Originally published in the November, 2014 edition of The Word
Healing lies at the very center of the Church’s ministry. Even a quick review of Scripture and early Christian writings makes this clear, and there is no rite or sacrament which does not contain some reference to healing. We have but to listen to the Sunday gospel readings or hear the words of liturgical prayers to realize just how frequently the theme recurs. Thus the specific rite of healing, the “Anointing of the Sick,” is but one small aspect of this ministry.
The very purpose of the Church is to heal us, to overcome the rift between God and humanity which is caused by our sin and leads to death. This is achieved precisely when we are united to one another and to God in the Body of Christ, which is the Church. In His high-priestly prayer, our Lord prays for all His followers,
That they may all be one; even as You, Father, are in Me, and I in You, that they also may be in Us, so that the world may believe that You have sent Me. The glory which You have given Me I have given to them, that they may be one even as We are one, I in them and You in Me, that they may become perfectly one, so that the world may know that You have sent Me and have loved them even as You have loved Me (John 17:21–23).
Jesus Christ is here asking for nothing less than the healing of the whole world, all humanity, all creation.
This is achieved for us when we come to know Christ, when we become one with Him and with one another. Everything that the Church does, all its sacramental and liturgical life, all its teaching, is directed at restoring the proper relationship between God and creation, which has been corrupted through our sinfulness. This is the real meaning of Christian healing, and it involves the whole person. The locus of this healing ministry is the Church’s sacraments, and particularly in its rites of initiation, Baptism/Chrismation, and in the Eucharist.
In Baptism, Christians abandon their old life, in which they were under the sway of sin and death, and enter into a new life, where sin and death have been defeated. In Baptism, we enter into a new relationship with God, with Christ, in which sin, sickness, and death no longer dominate. We become children of God, heirs of the Kingdom, members of Christ’s body, the Church. This new relationship is to endure forever, and neither sickness nor death can destroy it. Baptism, therefore, is the sacrament of healing par excellence, a healing aimed at the whole person, body, soul, and spirit.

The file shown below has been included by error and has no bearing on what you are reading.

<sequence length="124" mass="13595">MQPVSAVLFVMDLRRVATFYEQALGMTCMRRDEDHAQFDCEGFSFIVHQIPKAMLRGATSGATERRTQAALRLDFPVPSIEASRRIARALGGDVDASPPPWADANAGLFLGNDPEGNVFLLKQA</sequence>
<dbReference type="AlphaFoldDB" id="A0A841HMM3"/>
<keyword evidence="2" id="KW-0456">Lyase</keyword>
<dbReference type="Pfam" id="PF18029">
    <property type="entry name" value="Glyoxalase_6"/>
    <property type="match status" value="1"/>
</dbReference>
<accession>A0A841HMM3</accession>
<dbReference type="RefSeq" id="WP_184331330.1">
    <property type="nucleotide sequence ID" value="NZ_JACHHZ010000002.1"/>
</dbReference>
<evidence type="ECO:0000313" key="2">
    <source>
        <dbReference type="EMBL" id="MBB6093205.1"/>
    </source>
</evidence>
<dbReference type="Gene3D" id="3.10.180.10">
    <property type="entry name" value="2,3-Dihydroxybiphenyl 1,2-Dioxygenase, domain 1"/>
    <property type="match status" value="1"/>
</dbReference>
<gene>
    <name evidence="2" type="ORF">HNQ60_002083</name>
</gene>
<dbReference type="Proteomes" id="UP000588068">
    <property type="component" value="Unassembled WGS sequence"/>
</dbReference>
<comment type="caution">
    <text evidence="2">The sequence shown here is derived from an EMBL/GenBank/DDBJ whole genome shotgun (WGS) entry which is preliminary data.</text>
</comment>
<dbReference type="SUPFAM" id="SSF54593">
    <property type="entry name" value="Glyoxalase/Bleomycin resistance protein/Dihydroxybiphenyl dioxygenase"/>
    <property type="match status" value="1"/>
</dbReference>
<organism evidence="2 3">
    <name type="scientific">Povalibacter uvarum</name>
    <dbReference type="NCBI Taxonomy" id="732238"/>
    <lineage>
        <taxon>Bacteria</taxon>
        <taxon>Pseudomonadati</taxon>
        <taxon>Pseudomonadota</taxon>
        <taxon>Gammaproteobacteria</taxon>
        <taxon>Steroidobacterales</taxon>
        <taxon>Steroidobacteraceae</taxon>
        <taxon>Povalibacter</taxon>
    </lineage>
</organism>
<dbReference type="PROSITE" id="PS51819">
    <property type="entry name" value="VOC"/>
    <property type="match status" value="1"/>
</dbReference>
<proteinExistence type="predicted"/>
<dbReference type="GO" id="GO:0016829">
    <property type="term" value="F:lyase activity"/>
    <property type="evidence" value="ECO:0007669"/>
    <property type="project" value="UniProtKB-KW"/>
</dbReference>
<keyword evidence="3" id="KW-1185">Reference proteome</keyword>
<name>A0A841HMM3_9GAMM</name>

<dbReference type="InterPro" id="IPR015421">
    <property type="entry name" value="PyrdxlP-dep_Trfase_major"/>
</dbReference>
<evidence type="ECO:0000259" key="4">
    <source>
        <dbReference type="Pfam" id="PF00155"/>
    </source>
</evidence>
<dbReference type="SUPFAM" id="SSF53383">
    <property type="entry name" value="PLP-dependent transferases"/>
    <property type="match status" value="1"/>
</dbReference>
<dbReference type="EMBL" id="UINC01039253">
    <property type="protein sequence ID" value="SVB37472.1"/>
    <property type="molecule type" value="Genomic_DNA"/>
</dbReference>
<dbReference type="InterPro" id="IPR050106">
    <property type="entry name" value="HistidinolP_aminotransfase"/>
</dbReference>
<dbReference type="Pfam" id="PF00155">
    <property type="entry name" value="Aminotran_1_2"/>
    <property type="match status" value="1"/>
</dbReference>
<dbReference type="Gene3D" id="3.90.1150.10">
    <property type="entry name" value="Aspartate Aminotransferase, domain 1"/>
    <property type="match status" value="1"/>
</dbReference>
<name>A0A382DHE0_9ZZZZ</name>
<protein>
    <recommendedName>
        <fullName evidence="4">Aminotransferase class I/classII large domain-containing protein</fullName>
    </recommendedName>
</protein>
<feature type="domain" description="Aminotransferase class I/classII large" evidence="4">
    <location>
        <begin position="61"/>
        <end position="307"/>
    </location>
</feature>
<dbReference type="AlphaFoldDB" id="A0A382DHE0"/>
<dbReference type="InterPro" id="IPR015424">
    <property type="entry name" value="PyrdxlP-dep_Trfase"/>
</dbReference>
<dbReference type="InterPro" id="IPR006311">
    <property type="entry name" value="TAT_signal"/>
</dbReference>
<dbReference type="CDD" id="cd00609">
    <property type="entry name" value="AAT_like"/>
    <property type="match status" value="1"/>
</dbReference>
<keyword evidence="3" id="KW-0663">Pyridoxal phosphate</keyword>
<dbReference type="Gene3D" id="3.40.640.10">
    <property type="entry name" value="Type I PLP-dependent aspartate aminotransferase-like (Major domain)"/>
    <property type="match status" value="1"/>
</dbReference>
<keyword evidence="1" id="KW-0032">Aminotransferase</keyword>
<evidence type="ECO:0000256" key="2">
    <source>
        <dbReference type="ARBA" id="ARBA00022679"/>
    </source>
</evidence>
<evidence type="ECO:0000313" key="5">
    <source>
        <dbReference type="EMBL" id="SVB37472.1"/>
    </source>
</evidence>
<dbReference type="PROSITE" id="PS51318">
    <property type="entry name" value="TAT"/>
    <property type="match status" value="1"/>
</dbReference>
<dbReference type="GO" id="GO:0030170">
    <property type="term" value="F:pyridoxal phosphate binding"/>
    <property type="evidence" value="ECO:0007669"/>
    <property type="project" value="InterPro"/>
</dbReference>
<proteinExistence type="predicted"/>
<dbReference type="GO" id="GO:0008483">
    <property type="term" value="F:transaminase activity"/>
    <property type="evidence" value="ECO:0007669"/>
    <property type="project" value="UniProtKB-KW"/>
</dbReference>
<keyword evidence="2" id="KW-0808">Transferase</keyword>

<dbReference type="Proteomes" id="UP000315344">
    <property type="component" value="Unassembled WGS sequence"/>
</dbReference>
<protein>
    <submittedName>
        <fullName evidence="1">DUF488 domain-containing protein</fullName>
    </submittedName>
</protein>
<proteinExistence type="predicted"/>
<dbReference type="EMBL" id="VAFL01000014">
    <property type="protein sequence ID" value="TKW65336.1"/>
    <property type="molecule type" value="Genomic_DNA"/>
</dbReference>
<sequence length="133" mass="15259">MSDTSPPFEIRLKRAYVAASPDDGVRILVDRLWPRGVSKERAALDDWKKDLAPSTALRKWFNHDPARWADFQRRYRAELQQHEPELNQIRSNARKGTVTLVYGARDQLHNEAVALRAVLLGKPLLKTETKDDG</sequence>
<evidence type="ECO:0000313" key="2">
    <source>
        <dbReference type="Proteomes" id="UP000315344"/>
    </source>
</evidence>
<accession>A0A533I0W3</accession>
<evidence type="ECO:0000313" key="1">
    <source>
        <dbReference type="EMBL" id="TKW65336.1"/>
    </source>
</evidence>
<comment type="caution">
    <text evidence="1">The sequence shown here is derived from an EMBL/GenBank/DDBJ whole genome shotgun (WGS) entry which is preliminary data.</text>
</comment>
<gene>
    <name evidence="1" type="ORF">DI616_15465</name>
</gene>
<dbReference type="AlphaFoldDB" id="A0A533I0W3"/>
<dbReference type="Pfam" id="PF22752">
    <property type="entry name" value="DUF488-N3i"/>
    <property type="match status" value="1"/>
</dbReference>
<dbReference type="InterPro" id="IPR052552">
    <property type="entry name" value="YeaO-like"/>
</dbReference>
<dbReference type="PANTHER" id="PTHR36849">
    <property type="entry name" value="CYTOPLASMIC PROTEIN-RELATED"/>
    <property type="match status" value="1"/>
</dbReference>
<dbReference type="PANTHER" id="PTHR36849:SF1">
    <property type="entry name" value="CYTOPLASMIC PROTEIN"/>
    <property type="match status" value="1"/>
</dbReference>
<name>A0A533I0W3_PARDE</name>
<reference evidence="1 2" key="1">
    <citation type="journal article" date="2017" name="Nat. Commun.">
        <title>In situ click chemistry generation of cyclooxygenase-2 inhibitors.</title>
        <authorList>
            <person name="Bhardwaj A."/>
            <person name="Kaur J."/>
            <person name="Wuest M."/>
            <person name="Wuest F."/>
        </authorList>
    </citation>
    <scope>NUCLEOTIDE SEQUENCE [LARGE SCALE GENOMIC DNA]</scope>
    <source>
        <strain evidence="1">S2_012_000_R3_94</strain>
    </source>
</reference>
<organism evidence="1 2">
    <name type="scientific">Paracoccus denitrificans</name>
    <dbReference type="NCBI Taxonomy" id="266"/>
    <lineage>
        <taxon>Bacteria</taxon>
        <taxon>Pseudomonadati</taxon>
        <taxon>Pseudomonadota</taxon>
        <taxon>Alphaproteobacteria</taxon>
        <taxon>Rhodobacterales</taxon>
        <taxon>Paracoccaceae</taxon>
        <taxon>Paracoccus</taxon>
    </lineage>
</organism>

Baptism, therefore, is the paradigmatic healing sacrament. Fallen humanity is recreated; our sins are forgiven; the image of God in us is restored; real, intimate communion with God, destroyed because of sin, is again made possible. The sickness and death which once ruled our lives are defeated, in the sense that they, just like the cross, become a means of victory and a passage into the Kingdom. The brokenness of our human existence is abolished as we are incorporated into the Church, the Body of Christ, through which we are saved. We are no longer left to live out our lives alone, to suffer and die a meaningless death. Rather, in the Church, our suffering and death become a means to victory, following in the footsteps of Christ, His death on the cross and His resurrection. Through Baptism, we are healed, and we are charged to bring this healing ministry to the world around us: to our family, to our neighbor, to all whom we encounter.
While Baptism and Chrismation are the means by which we become members of the Church, the Body of Christ, the Eucharist is the means by which this membership is realized and continues to be lived out. In fact, all the sacraments of the Church, as well as the daily and weekly cycles of prayer, have the Eucharist as their goal. We are the Church precisely when we gather together, Sunday after Sunday, to celebrate the mystery of Christ’s incarnation, death, and resurrection on our behalf. In the Eucharist, we not only remember these events, but we become partakers of Christ, sharing in His divine nature “for the healing of soul and body.” It is precisely in the Eucharist that the famous fourth-century dictum of St. Athanasius is realized: “God became man, so that man might become god.” This is the basis for the Orthodox teaching about divinization, or theosis.
Humanity is created to be in communion with God, and the Eucharist is the realization of this communion. True healing is precisely the restoration of communion with God, the restoration of the proper relationship between God and humanity. Every time that we receive communion, we receive this grace of healing. As with Baptism, this healing affects the entire person, with salvation, our entrance into the Kingdom, as its ultimate goal.